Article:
TBJ: The paradox of choice

TBJ: The paradox of choice

Beer on the shelves at Walmart, including the faux-craft product Cat's Away IPA
Beer on the shelves at Walmart, including the faux-craft product Cat's Away IPA. photo by Chloe Kanner

When it comes to beer, is there such a thing as too many options?

In a 2000 experiment, two social scientists published a study in which groups of supermarket customers were presented with different tables offering gourmet jams. The first group saw a table with six varieties of jam, while the second was offered 24. The six-jam table saw 20 percent less customer interaction than its counterpart. However, when the shoppers went to make their purchases, the table with just six options generated 10 times as much business as the other.

Psychologist Barry Schwartz wrote about this phenomenon in his 2004 book, “The Paradox of Choice: Why More Is Less.” “Autonomy and freedom of choice are critical to our well being, and choice is critical to freedom and autonomy,” Schwartz states.

As consumers, it seems reasonable to think that the more choices we have, the more satisfaction we will enjoy. However, Schwartz posits that “there is a cost to having an overload of choice. … (It) contributes to anxiety, stress, and dissatisfaction.”

Our chain grocery stores today offer the same overwhelming options, with endless choices all the way down to the beer aisle. For some, choosing which beer to buy takes several minutes of pacing in front of the coolers and shelves.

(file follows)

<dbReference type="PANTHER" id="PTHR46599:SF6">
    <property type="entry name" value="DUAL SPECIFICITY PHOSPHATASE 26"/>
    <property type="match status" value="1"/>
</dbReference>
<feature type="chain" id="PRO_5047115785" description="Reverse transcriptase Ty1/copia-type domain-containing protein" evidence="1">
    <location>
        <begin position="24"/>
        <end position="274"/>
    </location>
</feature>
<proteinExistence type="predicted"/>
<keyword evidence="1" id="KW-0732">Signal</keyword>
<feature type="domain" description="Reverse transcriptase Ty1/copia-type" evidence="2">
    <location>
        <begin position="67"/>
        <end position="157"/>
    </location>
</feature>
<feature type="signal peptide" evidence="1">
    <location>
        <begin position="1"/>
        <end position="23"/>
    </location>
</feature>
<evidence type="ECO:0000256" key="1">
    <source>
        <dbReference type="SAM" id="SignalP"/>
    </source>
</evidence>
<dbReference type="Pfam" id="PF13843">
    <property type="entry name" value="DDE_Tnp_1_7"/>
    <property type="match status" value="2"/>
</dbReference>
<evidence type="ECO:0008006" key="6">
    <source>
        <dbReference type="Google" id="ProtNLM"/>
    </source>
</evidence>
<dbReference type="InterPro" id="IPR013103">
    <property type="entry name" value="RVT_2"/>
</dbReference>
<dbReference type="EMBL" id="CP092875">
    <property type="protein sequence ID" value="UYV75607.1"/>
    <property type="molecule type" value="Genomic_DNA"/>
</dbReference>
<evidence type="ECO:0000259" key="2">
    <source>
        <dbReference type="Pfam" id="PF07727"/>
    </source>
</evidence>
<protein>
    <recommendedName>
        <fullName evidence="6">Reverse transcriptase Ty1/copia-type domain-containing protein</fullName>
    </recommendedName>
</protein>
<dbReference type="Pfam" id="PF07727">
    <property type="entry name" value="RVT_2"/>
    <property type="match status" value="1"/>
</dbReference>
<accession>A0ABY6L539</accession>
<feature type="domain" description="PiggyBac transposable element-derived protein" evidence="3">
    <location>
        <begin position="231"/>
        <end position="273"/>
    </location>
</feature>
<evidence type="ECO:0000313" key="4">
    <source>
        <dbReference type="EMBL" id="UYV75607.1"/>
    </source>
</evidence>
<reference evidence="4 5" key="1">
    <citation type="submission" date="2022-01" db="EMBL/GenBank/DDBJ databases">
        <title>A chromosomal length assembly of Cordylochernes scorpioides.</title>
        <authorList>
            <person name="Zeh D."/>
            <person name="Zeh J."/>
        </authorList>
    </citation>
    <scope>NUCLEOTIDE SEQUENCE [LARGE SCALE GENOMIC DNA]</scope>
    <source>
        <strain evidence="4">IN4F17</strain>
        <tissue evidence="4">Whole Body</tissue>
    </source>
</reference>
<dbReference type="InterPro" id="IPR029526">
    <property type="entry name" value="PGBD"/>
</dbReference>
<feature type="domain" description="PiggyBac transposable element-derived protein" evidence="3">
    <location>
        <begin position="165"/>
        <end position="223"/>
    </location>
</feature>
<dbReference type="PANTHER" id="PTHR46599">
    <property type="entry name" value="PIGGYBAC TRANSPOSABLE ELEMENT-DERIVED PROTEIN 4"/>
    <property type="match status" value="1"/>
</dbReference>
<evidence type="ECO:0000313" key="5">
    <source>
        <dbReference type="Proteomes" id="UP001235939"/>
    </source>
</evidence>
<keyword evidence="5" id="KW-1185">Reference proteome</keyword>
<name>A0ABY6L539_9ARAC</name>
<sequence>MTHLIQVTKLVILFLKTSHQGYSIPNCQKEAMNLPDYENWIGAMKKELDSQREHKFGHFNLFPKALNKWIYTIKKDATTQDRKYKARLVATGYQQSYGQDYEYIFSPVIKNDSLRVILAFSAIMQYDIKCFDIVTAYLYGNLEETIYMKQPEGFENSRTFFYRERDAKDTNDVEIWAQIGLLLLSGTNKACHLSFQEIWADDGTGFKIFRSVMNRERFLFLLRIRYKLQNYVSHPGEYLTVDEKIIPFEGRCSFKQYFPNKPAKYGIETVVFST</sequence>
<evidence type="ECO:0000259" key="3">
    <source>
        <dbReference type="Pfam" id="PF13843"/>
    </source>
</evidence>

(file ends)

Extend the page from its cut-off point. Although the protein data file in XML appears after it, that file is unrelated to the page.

“I definitely think I’m a little overwhelmed if I put on my ‘Joe Grocery Shopper’ hat,” says Rob Bergin, administrator of the Seacoast Beer Facebook group. “The macro takes up so much room. I have to hunt for craft in between the mega-packs of Bud Light.”

The decisions made in those moments are directly impacting our local breweries.

Craft-washing
Not too long ago, most grocers’ coolers carried beer from only a few dozen breweries.

“For the last, say, 60 years, beer in the U.S. has been a story of brand loyalty,” says JT Thompson, “minister of propaganda” at Smuttynose Brewing Company in Hampton. “That’s really gotten broken down as the number of breweries has increased. I know the brands I buy outside of my Smuttynose drinking, and I can tell you it’s not a large number. I think I’m unusual in this regard.”

JT Thompson, "minister of propaganda" at Smuttynose Brewing in Hampton
JT Thompson, “minister of propaganda” at Smuttynose Brewing Co. in Hampton, says that while beer consumers used to be loyal to a specific brand, they now tend to drink lots of different beers. photo by Anna Solo